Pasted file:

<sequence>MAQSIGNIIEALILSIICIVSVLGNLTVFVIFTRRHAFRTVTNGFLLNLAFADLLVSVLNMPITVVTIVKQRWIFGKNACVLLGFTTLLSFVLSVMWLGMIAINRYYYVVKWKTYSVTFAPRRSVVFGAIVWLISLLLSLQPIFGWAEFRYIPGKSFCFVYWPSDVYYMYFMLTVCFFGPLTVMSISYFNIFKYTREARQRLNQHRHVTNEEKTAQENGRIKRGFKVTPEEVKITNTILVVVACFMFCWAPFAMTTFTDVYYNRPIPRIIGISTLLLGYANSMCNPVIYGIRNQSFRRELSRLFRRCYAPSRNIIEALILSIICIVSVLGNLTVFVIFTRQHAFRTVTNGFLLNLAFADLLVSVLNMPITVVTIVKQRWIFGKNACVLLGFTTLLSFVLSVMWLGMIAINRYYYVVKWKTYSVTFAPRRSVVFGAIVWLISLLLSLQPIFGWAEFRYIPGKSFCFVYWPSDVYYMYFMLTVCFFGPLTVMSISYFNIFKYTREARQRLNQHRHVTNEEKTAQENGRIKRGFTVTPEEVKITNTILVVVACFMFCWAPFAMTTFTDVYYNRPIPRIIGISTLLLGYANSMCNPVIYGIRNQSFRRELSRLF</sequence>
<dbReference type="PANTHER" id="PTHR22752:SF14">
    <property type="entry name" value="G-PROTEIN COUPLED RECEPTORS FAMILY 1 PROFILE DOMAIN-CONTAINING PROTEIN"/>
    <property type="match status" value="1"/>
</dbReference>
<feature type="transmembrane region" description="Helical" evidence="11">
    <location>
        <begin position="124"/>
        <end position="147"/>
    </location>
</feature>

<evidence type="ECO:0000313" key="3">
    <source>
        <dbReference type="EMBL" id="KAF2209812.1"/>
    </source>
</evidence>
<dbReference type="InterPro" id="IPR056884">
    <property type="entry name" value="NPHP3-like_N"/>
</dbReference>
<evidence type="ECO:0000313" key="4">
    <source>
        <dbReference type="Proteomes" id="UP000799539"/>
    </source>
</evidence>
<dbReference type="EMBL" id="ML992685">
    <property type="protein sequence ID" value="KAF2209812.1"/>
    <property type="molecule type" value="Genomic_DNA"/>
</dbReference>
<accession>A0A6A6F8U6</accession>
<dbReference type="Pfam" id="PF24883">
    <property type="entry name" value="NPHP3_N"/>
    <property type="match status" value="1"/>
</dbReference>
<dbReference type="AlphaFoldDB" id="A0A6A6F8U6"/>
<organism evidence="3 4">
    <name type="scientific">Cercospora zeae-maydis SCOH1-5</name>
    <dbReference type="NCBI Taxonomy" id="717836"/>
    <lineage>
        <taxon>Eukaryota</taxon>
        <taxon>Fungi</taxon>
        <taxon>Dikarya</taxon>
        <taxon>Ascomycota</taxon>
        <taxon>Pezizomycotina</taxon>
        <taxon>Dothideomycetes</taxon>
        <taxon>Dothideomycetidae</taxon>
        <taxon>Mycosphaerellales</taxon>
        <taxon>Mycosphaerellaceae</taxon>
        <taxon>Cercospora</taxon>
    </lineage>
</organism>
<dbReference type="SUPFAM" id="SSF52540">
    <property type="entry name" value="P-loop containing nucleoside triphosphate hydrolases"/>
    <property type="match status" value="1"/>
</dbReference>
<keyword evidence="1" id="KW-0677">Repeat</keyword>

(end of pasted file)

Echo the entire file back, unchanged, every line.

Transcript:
<sequence>MAQSIGNIIEALILSIICIVSVLGNLTVFVIFTRRHAFRTVTNGFLLNLAFADLLVSVLNMPITVVTIVKQRWIFGKNACVLLGFTTLLSFVLSVMWLGMIAINRYYYVVKWKTYSVTFAPRRSVVFGAIVWLISLLLSLQPIFGWAEFRYIPGKSFCFVYWPSDVYYMYFMLTVCFFGPLTVMSISYFNIFKYTREARQRLNQHRHVTNEEKTAQENGRIKRGFKVTPEEVKITNTILVVVACFMFCWAPFAMTTFTDVYYNRPIPRIIGISTLLLGYANSMCNPVIYGIRNQSFRRELSRLFRRCYAPSRNIIEALILSIICIVSVLGNLTVFVIFTRQHAFRTVTNGFLLNLAFADLLVSVLNMPITVVTIVKQRWIFGKNACVLLGFTTLLSFVLSVMWLGMIAINRYYYVVKWKTYSVTFAPRRSVVFGAIVWLISLLLSLQPIFGWAEFRYIPGKSFCFVYWPSDVYYMYFMLTVCFFGPLTVMSISYFNIFKYTREARQRLNQHRHVTNEEKTAQENGRIKRGFTVTPEEVKITNTILVVVACFMFCWAPFAMTTFTDVYYNRPIPRIIGISTLLLGYANSMCNPVIYGIRNQSFRRELSRLF</sequence>
<dbReference type="PANTHER" id="PTHR22752:SF14">
    <property type="entry name" value="G-PROTEIN COUPLED RECEPTORS FAMILY 1 PROFILE DOMAIN-CONTAINING PROTEIN"/>
    <property type="match status" value="1"/>
</dbReference>
<feature type="transmembrane region" description="Helical" evidence="11">
    <location>
        <begin position="124"/>
        <end position="147"/>
    </location>
</feature>

<evidence type="ECO:0000313" key="3">
    <source>
        <dbReference type="EMBL" id="KAF2209812.1"/>
    </source>
</evidence>
<dbReference type="InterPro" id="IPR056884">
    <property type="entry name" value="NPHP3-like_N"/>
</dbReference>
<evidence type="ECO:0000313" key="4">
    <source>
        <dbReference type="Proteomes" id="UP000799539"/>
    </source>
</evidence>
<dbReference type="EMBL" id="ML992685">
    <property type="protein sequence ID" value="KAF2209812.1"/>
    <property type="molecule type" value="Genomic_DNA"/>
</dbReference>
<accession>A0A6A6F8U6</accession>
<dbReference type="Pfam" id="PF24883">
    <property type="entry name" value="NPHP3_N"/>
    <property type="match status" value="1"/>
</dbReference>
<dbReference type="AlphaFoldDB" id="A0A6A6F8U6"/>
<organism evidence="3 4">
    <name type="scientific">Cercospora zeae-maydis SCOH1-5</name>
    <dbReference type="NCBI Taxonomy" id="717836"/>
    <lineage>
        <taxon>Eukaryota</taxon>
        <taxon>Fungi</taxon>
        <taxon>Dikarya</taxon>
        <taxon>Ascomycota</taxon>
        <taxon>Pezizomycotina</taxon>
        <taxon>Dothideomycetes</taxon>
        <taxon>Dothideomycetidae</taxon>
        <taxon>Mycosphaerellales</taxon>
        <taxon>Mycosphaerellaceae</taxon>
        <taxon>Cercospora</taxon>
    </lineage>
</organism>
<dbReference type="SUPFAM" id="SSF52540">
    <property type="entry name" value="P-loop containing nucleoside triphosphate hydrolases"/>
    <property type="match status" value="1"/>
</dbReference>
<keyword evidence="1" id="KW-0677">Repeat</keyword>